To save the life of a cortisol deficient person in the event of an adrenal crisis, an emergency cortisol injection must be administered. But unfortunately most EMS personal in the United States are not only unware of this, but are not legally allowed to administer patient medication and most ambulances do not carry emergency cortisol injections onboard.
Adrenal Alternatives Foundation is actively working to change this on a federal, state and local level! We recently visited the campus of EMC Medical Training – Emergency Medical Consultants to provide materials and education on how to recognize and treat an adrenal crisis. This school not only trains EMS personnel but also offers CPR, First Aid, IV Therapy, Phlebotomy, EKG and Emergency Airway Management to all medical professionals.
Adrenal Alternatives Foundation and CHronic illness advocacy & awareness Group (Ciaag) have joined together to address the serious issues COVID-19 restrictions are having on millions of citizens with rare diseases and/or chronic illnesses. Patients with continuous ongoing treatments such as dialysis, chemotherapy and IV infusion medications, now forced to be alone during these already difficult treatment sessions. This increases their suffering and has potential mental health implications, which then can adversely impact their overall health and wellbeing.
There are great concerns regarding the increased potential for patient endangerment and medical errors in patients with rare disease protocols without caregivers and advocates present. Facilities, hospitals and treatment centers are citing COVID-19 as the rationalization behind restricting visitor access are not complying with the requirements of the Americans with Disabilities Act (ADA) which clearly states in Titles II and III that health care facilities are mandated to provide reasonable accommodations for persons with disabilities.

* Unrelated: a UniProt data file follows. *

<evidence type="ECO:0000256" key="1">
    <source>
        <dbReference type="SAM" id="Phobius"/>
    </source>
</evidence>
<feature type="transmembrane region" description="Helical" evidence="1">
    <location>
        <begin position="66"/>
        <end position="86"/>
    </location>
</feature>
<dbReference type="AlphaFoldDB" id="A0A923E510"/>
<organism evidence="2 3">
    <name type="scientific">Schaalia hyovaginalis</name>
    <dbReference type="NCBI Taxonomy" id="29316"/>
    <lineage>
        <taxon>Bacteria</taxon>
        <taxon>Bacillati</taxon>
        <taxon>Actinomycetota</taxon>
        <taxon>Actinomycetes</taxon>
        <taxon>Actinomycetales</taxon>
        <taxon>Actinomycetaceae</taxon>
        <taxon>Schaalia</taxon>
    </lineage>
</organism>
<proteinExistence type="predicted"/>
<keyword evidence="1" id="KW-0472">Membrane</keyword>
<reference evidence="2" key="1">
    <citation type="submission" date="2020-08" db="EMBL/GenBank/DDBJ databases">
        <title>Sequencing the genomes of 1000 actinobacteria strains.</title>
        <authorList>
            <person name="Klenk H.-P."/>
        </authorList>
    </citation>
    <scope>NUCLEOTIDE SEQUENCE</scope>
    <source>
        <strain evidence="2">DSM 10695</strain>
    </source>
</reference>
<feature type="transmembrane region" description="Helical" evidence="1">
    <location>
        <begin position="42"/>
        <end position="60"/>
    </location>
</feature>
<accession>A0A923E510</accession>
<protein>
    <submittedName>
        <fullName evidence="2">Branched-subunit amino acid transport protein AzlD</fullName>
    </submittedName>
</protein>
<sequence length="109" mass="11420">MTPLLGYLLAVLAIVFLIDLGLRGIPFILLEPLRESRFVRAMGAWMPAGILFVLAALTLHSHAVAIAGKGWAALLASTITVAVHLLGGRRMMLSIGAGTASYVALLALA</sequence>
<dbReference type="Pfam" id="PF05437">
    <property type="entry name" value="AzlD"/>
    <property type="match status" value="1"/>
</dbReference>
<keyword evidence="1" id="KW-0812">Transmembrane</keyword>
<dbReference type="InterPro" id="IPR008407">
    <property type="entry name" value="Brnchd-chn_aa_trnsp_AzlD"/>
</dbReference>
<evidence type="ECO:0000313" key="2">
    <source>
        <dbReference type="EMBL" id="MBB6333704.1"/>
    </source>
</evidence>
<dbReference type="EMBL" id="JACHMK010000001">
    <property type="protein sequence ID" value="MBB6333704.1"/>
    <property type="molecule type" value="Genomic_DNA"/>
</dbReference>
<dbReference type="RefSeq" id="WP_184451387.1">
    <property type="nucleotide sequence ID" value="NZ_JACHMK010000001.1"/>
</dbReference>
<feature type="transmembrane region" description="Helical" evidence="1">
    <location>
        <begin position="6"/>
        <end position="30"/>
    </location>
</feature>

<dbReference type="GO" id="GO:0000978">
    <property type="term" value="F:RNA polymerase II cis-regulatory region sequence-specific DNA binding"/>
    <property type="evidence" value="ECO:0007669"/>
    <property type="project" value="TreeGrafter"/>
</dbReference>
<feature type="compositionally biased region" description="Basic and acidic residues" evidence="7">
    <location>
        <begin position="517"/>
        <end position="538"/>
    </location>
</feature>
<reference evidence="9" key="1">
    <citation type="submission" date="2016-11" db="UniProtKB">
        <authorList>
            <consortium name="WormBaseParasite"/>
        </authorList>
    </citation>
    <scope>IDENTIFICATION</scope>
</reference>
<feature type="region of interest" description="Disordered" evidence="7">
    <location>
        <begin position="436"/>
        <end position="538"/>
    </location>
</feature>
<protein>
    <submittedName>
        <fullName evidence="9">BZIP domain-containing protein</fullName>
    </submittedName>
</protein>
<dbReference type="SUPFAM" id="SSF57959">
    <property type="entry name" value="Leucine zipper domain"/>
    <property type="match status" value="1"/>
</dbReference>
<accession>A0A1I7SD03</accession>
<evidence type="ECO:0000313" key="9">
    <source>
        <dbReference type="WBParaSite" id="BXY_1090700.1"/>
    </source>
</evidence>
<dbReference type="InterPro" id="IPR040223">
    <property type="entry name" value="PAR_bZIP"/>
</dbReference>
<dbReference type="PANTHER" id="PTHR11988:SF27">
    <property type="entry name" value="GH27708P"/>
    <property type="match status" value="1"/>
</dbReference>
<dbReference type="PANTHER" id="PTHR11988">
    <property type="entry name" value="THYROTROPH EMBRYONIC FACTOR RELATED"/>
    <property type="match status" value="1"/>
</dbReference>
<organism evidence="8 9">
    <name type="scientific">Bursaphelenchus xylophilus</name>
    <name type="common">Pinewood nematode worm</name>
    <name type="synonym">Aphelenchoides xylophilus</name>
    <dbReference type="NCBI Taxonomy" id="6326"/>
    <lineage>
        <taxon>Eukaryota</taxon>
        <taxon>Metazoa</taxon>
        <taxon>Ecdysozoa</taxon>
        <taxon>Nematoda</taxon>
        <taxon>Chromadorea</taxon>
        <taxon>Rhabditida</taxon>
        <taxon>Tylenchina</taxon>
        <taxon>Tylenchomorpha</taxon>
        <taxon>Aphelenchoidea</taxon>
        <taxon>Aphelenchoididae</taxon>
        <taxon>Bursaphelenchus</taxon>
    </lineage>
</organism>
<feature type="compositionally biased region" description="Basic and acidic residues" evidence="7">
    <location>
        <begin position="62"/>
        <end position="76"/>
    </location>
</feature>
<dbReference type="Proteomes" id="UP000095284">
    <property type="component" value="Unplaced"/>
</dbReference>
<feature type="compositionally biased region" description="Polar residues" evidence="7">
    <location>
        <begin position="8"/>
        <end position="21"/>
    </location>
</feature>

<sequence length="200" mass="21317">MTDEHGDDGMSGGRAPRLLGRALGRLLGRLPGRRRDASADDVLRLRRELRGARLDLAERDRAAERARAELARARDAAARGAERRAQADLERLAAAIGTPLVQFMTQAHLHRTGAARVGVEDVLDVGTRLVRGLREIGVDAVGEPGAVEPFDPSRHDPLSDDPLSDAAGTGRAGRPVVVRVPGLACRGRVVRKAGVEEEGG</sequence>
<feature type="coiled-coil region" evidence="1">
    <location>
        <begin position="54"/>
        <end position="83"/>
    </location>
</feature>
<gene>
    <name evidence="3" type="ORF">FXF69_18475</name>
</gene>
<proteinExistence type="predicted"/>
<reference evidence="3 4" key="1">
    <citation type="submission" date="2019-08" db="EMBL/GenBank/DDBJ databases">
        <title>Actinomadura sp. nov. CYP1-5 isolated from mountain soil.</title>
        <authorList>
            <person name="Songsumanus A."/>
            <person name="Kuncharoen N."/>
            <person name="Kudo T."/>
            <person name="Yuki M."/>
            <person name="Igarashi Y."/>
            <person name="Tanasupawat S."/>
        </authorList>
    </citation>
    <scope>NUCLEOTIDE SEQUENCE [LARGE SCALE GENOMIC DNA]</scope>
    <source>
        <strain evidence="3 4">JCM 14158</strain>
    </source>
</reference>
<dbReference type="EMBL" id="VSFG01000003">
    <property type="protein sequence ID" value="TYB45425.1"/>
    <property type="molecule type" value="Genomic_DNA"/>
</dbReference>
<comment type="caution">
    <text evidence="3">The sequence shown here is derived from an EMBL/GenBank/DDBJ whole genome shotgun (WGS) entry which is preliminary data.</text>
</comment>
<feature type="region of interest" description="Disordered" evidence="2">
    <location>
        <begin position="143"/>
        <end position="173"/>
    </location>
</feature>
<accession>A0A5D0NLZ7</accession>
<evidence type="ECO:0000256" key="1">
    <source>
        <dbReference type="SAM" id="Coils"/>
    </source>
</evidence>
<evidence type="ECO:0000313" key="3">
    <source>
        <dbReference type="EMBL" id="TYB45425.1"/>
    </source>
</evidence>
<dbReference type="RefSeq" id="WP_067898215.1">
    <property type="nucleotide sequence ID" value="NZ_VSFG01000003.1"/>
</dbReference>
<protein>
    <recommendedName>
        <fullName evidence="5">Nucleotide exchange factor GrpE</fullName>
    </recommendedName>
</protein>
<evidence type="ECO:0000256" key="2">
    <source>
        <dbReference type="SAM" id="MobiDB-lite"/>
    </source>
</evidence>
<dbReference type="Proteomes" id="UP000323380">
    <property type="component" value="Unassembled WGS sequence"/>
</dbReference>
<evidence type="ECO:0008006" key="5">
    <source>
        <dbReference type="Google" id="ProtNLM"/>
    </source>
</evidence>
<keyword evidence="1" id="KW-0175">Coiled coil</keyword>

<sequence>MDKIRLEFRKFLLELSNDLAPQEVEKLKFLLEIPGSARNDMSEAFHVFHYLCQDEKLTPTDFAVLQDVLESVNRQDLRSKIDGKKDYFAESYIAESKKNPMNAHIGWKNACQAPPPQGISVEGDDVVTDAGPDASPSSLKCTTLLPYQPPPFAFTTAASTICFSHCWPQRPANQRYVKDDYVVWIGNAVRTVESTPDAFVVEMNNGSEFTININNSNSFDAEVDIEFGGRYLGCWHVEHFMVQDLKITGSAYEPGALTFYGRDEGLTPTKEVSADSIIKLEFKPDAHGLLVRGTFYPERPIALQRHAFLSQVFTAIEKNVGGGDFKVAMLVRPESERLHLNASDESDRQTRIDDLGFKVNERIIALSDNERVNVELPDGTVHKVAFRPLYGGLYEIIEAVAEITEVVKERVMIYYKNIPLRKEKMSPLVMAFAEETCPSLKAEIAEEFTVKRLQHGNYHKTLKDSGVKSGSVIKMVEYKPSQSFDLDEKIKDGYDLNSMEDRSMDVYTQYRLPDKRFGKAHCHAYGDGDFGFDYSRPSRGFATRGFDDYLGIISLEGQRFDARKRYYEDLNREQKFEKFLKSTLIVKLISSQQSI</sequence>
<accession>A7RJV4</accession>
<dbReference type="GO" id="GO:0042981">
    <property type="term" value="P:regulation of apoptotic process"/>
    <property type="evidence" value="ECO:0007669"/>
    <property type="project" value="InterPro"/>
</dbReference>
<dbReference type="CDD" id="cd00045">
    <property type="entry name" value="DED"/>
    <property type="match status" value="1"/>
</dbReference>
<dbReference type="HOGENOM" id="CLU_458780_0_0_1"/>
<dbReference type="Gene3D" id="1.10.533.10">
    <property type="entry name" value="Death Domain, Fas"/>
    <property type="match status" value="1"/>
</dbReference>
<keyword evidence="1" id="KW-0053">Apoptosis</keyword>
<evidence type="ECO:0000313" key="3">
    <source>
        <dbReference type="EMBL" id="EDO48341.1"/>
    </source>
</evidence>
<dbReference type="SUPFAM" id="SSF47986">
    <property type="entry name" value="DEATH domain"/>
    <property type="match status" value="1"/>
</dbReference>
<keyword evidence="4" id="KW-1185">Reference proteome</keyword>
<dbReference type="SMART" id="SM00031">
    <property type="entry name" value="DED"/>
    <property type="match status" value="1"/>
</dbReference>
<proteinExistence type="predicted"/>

These accommodations can include visitors who provide the patient with necessary support services, including communications, behavior/emotional support, and support managing the patients medications and other unique needs. There are several federal disability civil rights laws that apply to hospitals including, but not limited to, Title III of the Americans with Disabilities Act (ADA), Section 504 of the Rehabilitation Act (RA), and Section 1557 of the Patient Protection and Affordable Care Act (ACA). All of these statutes protect people with disabilities yet facilities, medical centers and hospitals across the nation are denying chronically ill patients a basic human rights of support and comfort of a loved one during medical experiences, citing COVID-19 restrictions as the reasoning. The ADA, RA, and ACA laws are still enforceable during the the COVID-19 pandemic.